The Christian life involves encountering certain paradoxes that challenge our thinking. A prime example is Jesus’ comment that “the last shall be first and the first, last” (Matt. 20:16). Hard sayings like this may seem illogical and confusing until we remember that we’ve been called out of this world into a new way of living.
Self-effort, which is standard operating procedure for the natural man, must be abandoned by the Spirit-filled believer. That is why the Lord sometimes allows us to experience failure in our pursuit of holiness. He wants to show us how totally dependent we are on Him. When seen in that light, our human failures can actually be viewed as friends to instruct us rather than enemies to be resisted.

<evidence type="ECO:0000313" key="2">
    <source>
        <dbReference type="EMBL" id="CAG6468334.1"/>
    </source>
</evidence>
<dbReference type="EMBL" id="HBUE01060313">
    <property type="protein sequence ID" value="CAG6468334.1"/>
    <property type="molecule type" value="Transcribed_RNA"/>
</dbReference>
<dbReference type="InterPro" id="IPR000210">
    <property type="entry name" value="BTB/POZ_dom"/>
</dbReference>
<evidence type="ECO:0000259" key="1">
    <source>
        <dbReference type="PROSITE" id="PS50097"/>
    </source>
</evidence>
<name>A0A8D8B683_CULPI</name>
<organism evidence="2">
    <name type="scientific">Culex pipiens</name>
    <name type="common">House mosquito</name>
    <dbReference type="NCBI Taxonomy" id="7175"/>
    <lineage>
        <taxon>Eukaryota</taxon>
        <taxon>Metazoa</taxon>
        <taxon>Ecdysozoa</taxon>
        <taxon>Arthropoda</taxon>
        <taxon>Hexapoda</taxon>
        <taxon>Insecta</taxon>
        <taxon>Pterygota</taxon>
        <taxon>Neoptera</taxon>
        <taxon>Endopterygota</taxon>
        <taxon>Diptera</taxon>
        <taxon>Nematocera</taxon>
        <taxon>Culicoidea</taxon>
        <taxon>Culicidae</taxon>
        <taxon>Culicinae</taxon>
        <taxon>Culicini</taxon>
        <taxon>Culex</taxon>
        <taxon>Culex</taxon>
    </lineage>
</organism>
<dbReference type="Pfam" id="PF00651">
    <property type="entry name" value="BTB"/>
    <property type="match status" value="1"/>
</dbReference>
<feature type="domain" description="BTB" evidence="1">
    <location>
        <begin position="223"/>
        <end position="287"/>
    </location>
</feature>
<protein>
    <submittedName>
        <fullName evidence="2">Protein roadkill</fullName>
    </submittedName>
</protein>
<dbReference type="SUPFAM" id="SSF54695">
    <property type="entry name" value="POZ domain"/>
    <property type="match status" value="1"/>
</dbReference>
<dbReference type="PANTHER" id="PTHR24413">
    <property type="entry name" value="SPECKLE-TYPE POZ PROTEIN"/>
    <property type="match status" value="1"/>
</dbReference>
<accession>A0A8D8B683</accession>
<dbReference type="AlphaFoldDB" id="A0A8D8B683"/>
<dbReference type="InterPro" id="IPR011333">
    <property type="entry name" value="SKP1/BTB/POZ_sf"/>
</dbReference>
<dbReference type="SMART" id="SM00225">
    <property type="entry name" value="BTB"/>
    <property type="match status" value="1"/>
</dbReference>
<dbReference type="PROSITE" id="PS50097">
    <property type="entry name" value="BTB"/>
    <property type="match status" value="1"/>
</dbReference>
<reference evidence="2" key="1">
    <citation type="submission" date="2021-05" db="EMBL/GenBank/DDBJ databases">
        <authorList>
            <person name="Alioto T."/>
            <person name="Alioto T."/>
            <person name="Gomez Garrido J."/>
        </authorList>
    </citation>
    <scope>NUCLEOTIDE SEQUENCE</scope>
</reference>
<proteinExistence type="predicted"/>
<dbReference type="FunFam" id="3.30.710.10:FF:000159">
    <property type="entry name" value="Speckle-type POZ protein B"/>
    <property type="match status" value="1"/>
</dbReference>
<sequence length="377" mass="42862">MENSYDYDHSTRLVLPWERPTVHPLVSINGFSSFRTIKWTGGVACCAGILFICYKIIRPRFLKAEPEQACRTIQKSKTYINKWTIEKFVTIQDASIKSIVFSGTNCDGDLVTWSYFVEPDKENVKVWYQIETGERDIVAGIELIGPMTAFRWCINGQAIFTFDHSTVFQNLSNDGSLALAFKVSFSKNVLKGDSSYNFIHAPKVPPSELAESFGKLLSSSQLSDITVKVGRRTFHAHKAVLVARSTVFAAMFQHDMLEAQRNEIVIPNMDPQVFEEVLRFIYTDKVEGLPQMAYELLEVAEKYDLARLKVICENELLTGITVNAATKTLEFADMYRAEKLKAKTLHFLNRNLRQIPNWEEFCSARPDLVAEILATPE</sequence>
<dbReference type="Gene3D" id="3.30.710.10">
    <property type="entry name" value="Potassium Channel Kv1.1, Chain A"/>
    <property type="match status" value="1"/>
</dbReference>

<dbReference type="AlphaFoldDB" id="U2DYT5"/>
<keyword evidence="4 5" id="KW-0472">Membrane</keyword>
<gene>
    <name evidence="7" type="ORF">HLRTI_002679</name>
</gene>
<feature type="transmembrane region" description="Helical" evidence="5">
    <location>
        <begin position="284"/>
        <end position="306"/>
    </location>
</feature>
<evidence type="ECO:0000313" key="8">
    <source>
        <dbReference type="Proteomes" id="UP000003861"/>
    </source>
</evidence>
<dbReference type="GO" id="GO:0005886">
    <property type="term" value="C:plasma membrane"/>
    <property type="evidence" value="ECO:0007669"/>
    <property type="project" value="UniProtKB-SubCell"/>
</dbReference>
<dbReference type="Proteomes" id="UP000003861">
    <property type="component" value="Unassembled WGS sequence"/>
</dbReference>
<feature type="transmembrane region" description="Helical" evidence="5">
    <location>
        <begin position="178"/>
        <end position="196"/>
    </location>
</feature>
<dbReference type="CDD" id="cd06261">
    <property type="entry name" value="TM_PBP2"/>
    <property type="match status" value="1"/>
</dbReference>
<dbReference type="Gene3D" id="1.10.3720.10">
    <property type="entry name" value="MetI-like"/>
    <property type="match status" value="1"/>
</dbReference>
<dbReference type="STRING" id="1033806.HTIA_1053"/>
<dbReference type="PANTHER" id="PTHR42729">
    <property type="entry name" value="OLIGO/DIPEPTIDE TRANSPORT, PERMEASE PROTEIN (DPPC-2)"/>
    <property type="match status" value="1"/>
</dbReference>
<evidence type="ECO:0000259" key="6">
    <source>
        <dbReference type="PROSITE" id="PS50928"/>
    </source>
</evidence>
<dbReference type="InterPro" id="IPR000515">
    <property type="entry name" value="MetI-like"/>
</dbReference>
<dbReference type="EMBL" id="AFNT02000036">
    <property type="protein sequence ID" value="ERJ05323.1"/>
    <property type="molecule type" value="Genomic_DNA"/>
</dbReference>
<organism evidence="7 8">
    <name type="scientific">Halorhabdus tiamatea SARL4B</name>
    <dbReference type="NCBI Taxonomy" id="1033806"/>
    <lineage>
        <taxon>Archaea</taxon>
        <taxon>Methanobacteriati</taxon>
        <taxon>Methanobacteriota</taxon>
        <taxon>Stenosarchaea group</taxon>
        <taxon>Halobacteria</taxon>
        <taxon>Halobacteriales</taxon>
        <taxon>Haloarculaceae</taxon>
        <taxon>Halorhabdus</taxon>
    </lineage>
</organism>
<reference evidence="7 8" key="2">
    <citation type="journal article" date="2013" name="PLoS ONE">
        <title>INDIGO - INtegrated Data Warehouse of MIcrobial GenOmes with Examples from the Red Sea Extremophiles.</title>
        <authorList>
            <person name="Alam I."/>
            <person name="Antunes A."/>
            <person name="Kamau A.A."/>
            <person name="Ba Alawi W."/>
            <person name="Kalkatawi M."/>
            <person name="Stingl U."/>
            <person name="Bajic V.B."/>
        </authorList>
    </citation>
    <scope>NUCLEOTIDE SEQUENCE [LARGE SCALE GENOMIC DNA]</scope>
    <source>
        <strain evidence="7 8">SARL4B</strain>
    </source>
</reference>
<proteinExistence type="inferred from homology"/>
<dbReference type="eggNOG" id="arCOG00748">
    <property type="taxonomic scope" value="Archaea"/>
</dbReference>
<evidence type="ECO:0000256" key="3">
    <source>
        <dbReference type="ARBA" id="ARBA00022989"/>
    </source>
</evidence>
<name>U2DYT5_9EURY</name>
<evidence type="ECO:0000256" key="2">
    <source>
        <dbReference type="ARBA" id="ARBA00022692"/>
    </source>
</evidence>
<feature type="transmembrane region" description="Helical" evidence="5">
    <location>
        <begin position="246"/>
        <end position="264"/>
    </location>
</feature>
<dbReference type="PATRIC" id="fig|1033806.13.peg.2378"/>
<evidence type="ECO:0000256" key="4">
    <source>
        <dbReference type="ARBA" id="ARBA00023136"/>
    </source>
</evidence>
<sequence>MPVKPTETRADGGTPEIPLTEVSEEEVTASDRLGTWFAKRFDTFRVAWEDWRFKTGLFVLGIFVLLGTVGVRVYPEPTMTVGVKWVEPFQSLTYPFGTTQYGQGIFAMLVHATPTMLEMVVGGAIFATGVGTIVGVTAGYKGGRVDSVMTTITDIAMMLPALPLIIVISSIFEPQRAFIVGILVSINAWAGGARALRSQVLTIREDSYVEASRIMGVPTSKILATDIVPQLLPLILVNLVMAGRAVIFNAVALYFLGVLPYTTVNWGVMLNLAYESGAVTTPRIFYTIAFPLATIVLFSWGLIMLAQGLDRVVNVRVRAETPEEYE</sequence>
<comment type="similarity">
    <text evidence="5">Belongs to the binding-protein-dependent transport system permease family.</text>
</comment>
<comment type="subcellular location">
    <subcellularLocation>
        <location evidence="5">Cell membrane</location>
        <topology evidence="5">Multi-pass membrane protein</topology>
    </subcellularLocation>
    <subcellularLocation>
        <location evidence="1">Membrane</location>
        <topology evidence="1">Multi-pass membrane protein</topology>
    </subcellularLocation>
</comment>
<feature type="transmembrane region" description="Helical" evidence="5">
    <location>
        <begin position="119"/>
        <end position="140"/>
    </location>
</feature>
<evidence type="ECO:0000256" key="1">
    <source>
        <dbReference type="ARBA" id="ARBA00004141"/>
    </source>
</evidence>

This perspective is not easily obtained. From earliest childhood, we are urged to work hard, strive for excellence, and do our very best. We are told to set goals and then pursue them with diligence and determination. While these virtues are useful when conscientiously employed, they can actually betray us by suggesting that our salvation lies in them. They whisper to the human ego, “You have all that it takes to be successful.” Gradually, if we pay attention to these voices, our confidence begins to shift from trusting in the Spirit to relying upon the flesh.
God will not accept our dependence upon anything or anyone besides Him. If necessary, He will engineer circumstances in order to defeat our best efforts and humble us until we fully learn to live by faith—in total reliance upon Him.